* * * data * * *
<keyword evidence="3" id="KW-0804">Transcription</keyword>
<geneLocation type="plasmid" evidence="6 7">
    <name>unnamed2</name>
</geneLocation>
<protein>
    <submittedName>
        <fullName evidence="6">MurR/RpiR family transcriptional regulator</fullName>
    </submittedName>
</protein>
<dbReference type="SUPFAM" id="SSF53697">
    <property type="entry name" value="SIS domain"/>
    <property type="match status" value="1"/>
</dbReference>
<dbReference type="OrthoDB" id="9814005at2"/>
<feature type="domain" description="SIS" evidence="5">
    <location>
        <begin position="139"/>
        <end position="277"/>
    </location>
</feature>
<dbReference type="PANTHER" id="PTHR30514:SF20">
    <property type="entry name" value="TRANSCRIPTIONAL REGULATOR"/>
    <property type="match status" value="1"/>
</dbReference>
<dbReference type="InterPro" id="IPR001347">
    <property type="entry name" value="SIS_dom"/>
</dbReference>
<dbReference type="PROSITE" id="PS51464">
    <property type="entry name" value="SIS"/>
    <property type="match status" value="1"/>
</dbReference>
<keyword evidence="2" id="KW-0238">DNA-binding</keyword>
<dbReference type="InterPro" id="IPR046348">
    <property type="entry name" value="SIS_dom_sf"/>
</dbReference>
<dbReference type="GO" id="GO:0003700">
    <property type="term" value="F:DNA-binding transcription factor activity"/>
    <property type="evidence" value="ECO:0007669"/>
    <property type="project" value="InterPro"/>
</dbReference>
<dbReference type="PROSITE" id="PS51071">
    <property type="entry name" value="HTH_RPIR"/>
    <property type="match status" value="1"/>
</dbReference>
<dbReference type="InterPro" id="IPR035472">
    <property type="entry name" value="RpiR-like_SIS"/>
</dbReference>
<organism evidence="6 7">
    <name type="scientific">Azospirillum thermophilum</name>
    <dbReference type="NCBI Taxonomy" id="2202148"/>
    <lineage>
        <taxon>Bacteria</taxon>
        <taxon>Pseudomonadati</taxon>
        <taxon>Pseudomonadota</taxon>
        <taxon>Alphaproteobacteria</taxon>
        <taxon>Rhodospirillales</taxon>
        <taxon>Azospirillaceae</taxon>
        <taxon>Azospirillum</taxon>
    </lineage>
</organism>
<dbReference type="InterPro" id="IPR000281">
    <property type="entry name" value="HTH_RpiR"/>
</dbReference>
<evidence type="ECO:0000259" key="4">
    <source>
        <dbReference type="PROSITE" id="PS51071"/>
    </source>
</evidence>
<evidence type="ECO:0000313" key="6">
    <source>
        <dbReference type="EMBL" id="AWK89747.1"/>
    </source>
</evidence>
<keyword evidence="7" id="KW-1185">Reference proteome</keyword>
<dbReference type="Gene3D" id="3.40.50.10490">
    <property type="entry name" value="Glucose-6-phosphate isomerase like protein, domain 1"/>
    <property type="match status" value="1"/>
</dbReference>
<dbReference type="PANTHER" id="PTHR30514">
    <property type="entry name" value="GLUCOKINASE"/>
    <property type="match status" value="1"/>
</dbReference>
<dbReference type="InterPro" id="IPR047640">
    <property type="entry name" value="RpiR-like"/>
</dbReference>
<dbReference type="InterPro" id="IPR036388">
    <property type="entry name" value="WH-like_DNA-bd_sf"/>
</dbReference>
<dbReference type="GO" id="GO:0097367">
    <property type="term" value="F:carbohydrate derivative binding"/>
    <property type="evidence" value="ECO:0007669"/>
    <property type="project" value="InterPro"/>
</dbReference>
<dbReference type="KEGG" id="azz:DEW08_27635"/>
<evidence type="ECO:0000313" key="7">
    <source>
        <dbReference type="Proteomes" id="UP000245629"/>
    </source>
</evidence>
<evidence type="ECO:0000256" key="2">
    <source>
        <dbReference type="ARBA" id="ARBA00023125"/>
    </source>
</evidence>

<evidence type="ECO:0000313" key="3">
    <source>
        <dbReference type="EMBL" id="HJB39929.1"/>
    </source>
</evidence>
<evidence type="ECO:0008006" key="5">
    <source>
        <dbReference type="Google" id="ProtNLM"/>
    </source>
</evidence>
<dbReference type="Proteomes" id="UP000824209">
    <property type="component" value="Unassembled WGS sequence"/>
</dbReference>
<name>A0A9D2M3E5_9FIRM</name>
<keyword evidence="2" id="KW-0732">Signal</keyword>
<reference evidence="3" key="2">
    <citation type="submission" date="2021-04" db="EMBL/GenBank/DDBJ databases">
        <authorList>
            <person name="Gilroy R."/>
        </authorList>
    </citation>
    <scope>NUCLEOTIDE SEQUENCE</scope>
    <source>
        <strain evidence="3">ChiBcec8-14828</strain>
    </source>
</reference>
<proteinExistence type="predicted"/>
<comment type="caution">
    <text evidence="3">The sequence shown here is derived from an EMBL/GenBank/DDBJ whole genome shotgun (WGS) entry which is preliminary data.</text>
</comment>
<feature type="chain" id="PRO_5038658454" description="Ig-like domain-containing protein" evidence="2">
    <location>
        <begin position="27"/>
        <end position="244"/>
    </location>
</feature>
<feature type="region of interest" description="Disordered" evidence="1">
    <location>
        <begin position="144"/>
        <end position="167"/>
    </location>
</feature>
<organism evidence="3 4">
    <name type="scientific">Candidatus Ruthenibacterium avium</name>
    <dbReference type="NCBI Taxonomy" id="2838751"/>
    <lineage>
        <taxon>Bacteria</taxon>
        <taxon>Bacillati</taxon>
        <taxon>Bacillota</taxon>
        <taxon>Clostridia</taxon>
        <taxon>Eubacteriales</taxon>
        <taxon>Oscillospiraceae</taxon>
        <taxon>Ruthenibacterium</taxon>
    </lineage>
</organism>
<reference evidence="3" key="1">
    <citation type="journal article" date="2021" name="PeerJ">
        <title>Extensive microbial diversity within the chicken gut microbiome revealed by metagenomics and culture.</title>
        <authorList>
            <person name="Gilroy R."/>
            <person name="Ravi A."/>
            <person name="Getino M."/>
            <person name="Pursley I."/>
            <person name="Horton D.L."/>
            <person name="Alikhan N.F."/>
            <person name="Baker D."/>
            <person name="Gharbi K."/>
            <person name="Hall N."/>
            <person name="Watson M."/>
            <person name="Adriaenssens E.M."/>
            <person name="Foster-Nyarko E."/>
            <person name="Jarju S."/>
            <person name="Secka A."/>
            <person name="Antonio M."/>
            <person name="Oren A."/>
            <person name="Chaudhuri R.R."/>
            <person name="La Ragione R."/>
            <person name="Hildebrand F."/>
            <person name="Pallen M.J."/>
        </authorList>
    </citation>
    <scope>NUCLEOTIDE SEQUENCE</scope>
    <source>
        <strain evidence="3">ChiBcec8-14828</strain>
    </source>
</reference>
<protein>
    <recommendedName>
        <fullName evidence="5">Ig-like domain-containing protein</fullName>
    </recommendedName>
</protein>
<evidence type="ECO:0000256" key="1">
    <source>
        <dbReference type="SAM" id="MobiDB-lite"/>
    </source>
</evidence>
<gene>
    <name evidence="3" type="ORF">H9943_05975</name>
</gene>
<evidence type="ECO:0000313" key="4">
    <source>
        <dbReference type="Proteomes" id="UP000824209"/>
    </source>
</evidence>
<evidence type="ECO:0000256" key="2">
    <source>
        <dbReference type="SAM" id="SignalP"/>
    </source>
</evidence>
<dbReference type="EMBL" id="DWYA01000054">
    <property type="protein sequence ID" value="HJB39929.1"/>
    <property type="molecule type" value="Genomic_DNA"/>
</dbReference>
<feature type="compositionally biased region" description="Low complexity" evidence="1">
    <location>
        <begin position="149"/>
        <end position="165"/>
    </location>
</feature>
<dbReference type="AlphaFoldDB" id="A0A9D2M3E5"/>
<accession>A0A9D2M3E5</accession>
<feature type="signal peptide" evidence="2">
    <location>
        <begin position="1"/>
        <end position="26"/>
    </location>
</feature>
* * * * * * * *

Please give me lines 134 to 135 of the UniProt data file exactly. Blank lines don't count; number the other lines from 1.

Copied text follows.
</comment>
<feature type="chain" id="PRO_5038658454" description="Ig-like domain-containing protein" evidence="2">